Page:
Court Cases, News & what's on - Written by on Sunday, February 1, 2015 8:41 - 0 Comments

Opinion: Less time than Bernie got. But a long time is on the cards for UK white collar offenders.

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640px-BernardMadoff13 years for fraud sounds like a long time.  It is.  At the end of January some expressed surprise at the length of the sentence handed down to Magnus Weavering who was convicted of a large fraud.

The Independent newspaper reported:

“The length of the sentence … surprised many in the legal profession as it is so much higher than most recent cases. Former UBS trader Kweku Adoboli only received seven years for his rogue trading.”

Sentencing the judge said:

“You knew the risks that cheating entailed for investors …It was entirely foreseeable that investors would lose huge amounts. Sophisticated dishonesty on this scale calls for the maximum sentence possible.”

Jane de Lozey, SFO’s joint head of fraud, said:

“The length of sentence handed down reflects the damaging and extended nature of Mr Peterson’s crime. The loss to investors was vast and was compounded by the defendant’s continued deception as to the true health of their investments. That the SFO pursued this case demonstrates its determination to prosecute the top-most tier of complex economic crime. “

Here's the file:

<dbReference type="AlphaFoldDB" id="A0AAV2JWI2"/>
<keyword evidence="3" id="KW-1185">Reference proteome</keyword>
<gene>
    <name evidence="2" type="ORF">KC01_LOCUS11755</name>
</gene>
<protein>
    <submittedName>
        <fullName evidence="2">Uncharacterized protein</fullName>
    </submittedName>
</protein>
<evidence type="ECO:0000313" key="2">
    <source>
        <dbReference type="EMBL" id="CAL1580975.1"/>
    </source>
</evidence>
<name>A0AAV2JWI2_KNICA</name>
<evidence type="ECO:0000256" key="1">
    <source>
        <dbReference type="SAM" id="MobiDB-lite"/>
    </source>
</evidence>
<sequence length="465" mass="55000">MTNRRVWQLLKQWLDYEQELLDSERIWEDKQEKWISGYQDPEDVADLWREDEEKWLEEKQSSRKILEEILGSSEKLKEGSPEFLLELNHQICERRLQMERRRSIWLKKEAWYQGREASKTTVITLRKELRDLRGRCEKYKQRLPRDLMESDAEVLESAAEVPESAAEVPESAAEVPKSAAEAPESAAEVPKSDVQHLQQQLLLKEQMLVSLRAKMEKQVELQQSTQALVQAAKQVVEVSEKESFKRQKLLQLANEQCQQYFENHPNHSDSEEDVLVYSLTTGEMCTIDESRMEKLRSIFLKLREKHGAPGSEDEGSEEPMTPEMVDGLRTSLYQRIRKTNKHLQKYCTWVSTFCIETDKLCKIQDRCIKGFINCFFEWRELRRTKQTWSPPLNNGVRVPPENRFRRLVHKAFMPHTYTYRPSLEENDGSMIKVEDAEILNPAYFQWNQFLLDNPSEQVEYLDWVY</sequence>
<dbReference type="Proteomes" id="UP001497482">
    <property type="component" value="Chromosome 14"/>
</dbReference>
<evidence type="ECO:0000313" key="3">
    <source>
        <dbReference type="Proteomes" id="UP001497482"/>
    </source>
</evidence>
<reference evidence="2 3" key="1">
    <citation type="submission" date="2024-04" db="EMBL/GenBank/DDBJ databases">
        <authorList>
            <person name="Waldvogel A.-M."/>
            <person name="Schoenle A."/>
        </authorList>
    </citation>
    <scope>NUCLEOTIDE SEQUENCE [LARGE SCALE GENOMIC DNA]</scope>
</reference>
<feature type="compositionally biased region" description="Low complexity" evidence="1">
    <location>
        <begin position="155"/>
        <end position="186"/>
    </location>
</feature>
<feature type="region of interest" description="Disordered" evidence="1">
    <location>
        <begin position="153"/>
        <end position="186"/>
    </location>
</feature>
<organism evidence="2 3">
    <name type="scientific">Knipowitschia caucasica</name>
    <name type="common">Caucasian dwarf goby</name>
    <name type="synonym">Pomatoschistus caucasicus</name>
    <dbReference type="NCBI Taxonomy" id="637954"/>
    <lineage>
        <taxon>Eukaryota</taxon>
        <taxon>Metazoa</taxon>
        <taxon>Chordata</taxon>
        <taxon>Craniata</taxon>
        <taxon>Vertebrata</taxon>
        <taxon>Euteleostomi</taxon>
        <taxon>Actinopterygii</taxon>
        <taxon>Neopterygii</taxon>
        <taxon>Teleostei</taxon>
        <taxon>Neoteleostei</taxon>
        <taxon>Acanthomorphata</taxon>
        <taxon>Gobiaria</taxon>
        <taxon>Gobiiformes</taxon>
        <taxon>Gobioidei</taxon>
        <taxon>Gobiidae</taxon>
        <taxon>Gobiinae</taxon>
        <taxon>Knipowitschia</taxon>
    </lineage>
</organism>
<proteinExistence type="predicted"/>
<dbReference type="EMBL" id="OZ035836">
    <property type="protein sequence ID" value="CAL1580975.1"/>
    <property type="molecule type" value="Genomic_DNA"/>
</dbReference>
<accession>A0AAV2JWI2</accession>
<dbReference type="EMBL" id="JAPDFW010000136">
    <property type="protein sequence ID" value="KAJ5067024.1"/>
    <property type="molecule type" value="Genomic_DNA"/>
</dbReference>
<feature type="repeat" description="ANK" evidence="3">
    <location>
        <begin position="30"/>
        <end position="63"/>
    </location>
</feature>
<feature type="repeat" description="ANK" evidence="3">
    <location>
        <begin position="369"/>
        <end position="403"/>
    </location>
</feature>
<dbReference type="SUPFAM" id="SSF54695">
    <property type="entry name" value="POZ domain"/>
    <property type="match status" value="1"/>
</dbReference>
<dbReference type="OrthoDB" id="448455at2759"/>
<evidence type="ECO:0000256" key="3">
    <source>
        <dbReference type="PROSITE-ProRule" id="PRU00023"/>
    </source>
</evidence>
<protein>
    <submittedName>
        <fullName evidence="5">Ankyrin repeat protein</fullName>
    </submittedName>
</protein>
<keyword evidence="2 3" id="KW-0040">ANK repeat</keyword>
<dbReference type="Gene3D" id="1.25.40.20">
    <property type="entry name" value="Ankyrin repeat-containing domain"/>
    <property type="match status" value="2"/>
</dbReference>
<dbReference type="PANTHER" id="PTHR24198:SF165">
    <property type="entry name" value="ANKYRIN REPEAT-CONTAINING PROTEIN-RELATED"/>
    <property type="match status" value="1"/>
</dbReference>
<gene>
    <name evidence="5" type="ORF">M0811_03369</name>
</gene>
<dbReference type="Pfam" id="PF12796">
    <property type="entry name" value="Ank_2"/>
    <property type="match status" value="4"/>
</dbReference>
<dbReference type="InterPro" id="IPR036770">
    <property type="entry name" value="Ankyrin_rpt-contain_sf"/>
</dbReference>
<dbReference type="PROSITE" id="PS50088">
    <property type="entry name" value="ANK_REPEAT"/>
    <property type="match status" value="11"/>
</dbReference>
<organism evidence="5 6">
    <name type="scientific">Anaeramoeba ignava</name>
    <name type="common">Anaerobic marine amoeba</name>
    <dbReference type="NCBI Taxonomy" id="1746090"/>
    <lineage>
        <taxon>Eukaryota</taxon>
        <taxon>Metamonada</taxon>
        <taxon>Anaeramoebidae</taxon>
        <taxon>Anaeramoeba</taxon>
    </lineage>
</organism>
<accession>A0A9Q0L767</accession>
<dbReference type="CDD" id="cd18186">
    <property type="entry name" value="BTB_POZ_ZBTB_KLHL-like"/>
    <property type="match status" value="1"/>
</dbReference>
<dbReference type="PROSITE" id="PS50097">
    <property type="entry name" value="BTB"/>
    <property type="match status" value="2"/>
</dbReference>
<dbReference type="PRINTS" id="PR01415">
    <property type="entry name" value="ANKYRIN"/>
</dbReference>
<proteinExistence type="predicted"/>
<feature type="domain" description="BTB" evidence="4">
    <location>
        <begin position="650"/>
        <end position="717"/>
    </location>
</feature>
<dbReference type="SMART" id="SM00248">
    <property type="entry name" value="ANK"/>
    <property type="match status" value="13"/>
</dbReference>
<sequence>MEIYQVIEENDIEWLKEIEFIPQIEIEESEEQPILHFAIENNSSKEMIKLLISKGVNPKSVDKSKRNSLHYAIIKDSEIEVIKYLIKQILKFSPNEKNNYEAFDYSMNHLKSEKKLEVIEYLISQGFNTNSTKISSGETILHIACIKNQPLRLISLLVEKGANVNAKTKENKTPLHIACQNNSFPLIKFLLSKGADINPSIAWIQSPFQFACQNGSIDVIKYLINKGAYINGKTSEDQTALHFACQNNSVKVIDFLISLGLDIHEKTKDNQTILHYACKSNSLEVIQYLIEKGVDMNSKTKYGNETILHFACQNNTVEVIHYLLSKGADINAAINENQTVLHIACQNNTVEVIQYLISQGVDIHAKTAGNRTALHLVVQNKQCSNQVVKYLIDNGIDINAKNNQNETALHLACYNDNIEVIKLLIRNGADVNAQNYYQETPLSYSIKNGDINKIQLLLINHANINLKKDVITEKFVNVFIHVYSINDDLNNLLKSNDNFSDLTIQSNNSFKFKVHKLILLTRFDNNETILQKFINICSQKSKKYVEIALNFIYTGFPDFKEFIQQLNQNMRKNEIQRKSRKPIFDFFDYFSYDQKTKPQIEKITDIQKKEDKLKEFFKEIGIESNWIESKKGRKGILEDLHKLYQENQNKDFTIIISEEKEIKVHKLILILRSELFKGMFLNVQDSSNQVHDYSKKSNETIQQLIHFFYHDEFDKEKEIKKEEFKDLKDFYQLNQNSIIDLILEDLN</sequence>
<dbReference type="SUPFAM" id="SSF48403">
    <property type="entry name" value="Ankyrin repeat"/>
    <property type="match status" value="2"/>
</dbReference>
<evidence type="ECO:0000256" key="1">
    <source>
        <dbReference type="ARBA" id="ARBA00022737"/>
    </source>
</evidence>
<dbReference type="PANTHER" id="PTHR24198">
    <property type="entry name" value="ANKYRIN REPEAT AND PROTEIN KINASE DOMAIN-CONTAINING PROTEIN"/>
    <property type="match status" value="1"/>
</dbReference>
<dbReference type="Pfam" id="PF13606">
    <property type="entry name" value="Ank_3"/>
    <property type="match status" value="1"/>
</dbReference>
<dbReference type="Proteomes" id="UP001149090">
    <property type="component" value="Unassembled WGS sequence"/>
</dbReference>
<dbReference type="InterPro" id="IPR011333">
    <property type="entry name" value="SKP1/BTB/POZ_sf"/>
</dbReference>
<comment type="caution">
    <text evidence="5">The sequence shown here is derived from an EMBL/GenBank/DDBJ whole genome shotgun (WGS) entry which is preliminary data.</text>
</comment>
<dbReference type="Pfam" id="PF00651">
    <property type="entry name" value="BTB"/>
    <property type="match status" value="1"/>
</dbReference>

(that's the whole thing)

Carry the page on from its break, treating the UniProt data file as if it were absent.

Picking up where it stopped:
We on the other hand are not surprised at the length of the sentence.

For many years there has been disquiet at the length of sentences handed down to white collar criminals.  The financial crisis has changed all that.

In recent times the prosecutors toolkit has been slowly augmented.  New sentencing guidelines have been put in place and there is a clear indication from the courts that going forward white collar offenders could be looking at some serious time at Her Majesty’s pleasure in prison.

While the Weavering case is not a bribery case, the underlying rationale for longer prison sentences remains.  The public mood demands them, politicians keen to give the public what they want, have handed the courts with a toolkit capable of delivering them.

Sure, they may not be up to the 150 year maximum sentence meted out to Bernard Madoff – though at the end of the day that is an academic number it would mean that he would be getting out on his 201st birthday.

A 13 year sentence is long, even if subject to discounted and earlier release.  For UK PLC and those who amber gamble and lose in connection with bribery, expect a shorter  sentence than Bernie got – but that may be cold comfort.

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